The Marketplace Report: Returning Enron Bonuses

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A Texas bankruptcy judge has ordered 40 former Enron traders to return $20 million in bonuses they received shortly before the company went bankrupt. Alex Chadwick speaks with Tess Vigeland of Marketplace about how that money will go to former Enron employees.


Back now with DAY TO DAY. I'm Alex Chadwick.

A federal bankruptcy judge has ordered 40 former energy traders for Enron to give back $20 million that they'd gotten in bonuses. They got them just before Enron declared bankruptcy four years ago. "Marketplace's" Tess Vigeland is here from Los Angeles.

Tess, what are the details there?

TESS VIGELAND reporting:

Well, basically, the judge is telling the traders to return the money, and then that money is going to go to former Enron employees who were fired around the same time as the bonuses went out, and that was just a couple of days before the company filed for Chapter 11. As you said, this was four years ago now. The traders didn't necessarily do anything wrong by accepting the money, but the judge says that the money shouldn't have gone out, and now it'll be dispersed to about 4,500 other employees.

CHADWICK: Still, isn't it unusual for a judge to order traders to give back money?

VIGELAND: It certainly is. It's very unusual. And it's unusual even to see executives have to give back money that they've made on ill-gotten gains. We have seen some of that with some of the more high-profile corporate scandals over the last couple of years. For example, the former CFO of Enron, Andrew Fastow, had to liquidate a lot of what he owned, including houses, as restitution. But Duke University Law Professor Jim Cox says what's even more unusual here is who is getting the restitution.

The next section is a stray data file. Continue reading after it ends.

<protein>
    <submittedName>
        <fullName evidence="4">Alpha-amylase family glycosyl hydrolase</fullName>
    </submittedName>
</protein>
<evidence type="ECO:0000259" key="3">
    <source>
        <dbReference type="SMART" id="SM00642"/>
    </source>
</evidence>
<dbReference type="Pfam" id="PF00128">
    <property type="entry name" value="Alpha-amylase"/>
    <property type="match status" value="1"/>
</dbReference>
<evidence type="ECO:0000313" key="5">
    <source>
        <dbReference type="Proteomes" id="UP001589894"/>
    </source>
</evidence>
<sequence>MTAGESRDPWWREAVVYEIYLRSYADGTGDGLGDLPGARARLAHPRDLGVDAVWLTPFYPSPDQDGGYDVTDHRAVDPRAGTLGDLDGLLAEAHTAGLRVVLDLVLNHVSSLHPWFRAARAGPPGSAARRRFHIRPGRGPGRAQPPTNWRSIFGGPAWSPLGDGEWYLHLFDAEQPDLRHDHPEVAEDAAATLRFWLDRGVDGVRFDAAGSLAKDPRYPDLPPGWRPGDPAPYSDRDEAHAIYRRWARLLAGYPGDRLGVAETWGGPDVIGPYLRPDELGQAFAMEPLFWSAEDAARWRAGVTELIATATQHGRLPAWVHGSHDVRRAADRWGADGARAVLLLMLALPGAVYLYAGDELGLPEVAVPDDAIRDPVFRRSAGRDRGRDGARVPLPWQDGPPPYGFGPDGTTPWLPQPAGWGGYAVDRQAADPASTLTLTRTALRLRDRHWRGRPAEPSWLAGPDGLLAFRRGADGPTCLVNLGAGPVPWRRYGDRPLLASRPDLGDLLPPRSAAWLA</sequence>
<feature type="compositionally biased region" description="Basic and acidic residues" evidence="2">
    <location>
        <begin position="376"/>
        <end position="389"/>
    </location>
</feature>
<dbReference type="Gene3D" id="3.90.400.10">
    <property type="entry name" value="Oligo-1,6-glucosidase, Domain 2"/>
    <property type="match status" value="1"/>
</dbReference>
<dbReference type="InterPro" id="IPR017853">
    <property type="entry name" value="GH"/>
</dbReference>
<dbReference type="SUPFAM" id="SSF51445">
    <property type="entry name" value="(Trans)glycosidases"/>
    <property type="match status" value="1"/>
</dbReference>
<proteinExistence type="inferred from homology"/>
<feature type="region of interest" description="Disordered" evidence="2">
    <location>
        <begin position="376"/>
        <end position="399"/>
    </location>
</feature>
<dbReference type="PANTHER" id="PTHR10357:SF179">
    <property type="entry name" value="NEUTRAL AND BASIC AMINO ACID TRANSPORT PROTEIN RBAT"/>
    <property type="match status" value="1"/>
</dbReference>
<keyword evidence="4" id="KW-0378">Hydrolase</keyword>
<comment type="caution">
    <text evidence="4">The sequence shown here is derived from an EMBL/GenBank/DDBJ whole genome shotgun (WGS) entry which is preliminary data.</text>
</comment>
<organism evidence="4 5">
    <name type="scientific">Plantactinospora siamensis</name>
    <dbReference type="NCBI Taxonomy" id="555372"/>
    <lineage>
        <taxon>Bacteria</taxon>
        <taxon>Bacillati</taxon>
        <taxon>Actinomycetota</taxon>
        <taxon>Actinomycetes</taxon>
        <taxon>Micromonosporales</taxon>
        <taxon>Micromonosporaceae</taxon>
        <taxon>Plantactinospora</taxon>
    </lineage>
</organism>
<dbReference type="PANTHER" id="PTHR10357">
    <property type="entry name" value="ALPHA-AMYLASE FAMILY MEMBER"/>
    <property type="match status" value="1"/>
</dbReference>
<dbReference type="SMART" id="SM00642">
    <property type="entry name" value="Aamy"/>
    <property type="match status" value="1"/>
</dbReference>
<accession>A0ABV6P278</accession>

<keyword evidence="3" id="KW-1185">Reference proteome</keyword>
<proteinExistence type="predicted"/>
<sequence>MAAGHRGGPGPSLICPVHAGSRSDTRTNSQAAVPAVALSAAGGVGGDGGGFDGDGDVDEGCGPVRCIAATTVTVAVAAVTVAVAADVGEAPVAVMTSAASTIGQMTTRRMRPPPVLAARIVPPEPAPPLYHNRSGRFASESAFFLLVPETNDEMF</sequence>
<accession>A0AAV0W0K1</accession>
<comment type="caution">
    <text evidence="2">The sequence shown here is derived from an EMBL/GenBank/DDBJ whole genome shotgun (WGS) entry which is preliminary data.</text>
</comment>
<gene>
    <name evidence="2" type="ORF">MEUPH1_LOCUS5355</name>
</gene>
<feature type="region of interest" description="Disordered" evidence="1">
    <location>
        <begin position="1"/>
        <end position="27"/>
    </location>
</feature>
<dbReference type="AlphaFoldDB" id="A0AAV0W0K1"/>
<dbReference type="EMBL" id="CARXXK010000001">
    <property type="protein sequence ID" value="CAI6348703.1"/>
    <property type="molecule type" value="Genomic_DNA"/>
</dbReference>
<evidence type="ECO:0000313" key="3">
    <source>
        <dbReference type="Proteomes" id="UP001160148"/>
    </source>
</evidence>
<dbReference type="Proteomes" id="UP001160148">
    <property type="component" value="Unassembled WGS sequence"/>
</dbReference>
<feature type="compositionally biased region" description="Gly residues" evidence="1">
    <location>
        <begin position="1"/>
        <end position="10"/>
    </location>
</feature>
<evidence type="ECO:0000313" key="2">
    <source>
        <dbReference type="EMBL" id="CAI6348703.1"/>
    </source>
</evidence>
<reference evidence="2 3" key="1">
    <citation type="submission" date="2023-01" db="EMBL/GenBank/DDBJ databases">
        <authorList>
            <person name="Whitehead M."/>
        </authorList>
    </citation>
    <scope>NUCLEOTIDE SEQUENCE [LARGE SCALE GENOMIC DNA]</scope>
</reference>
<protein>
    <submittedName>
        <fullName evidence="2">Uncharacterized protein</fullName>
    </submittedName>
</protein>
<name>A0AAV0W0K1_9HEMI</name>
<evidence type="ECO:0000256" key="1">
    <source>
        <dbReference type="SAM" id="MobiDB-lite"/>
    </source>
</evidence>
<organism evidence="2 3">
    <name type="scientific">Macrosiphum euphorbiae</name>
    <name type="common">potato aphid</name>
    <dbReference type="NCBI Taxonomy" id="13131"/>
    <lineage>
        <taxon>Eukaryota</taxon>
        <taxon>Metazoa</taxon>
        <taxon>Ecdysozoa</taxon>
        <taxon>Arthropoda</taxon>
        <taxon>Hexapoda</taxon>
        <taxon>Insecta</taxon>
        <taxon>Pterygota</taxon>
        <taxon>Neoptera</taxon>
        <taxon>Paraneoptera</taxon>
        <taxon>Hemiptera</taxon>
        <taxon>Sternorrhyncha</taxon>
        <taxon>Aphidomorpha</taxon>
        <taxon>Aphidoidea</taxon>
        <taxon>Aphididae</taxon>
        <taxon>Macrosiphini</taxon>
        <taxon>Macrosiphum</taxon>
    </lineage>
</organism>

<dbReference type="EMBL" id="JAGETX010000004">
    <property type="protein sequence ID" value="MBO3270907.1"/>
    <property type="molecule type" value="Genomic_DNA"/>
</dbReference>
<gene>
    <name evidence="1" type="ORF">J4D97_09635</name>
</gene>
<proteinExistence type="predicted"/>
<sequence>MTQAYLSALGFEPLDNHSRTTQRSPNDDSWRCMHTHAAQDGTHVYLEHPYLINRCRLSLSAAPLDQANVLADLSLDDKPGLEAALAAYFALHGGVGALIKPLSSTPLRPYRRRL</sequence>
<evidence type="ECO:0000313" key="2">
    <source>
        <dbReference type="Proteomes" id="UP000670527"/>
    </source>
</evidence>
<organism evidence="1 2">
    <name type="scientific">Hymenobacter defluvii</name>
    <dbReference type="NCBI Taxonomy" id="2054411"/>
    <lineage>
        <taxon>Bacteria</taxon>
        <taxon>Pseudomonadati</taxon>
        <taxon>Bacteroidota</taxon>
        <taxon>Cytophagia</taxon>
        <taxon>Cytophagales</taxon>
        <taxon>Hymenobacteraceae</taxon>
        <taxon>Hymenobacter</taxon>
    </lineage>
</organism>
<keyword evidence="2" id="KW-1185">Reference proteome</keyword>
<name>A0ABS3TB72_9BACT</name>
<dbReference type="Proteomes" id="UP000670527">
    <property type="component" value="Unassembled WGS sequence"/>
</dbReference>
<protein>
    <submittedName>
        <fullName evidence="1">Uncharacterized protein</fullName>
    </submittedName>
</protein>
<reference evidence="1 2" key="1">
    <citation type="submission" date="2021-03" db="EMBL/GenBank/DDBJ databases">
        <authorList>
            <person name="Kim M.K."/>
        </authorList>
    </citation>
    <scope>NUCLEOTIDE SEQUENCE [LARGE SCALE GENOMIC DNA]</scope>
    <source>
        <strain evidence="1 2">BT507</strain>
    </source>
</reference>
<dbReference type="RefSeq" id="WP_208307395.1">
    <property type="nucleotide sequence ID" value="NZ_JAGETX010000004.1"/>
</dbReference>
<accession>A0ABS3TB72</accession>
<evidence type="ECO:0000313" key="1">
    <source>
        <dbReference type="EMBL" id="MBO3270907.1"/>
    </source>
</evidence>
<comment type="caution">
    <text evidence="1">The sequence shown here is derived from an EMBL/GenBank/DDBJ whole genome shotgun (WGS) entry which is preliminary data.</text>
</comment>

Professor JIM COX (Duke University Law School): Not only do we see the clawback from traders, but also where the money's going. It's not going in the hands as you--pockets of investors. It's going into the workers who have, as we know, lost their jobs, lost their pension funds that were invested. That's very unusual. I can't recall that ever happening before.

VIGELAND: And he says that this action says a lot about the bankruptcy judge who's overseeing the case, that he's sensitive to the fact that employees really took it in the chin when Enron imploded.

CHADWICK: Well, what is next in the Enron saga, Tess?

VIGELAND: Actually, Alex, next month is a pretty big one. It's been four years, as we said, since the company went belly up, and the top executives are finally headed for trial. The company's founder, Ken Lay, the CFO, Jeff Skilling, and Enron's main accountant, Richard Causey, are all scheduled to be in court starting on January 17th. Lay, of course, is accused of conspiracy and fraud; Skilling and Causey both up for insider trading, as well. Basically, that they were the main architects of all those off-the-books partnerships that made the company look healthier than it was.

And today on "Marketplace," we're looking into details of a settlement by satellite provider DirecTV over making sales calls to folks who were on the Do Not Call list.

CHADWICK: All right. Thank you, Tess.

Tess Vigeland of public radio's daily business show "Marketplace," with us regularly at this time for discussions about money and business, and produced by American Public Media.

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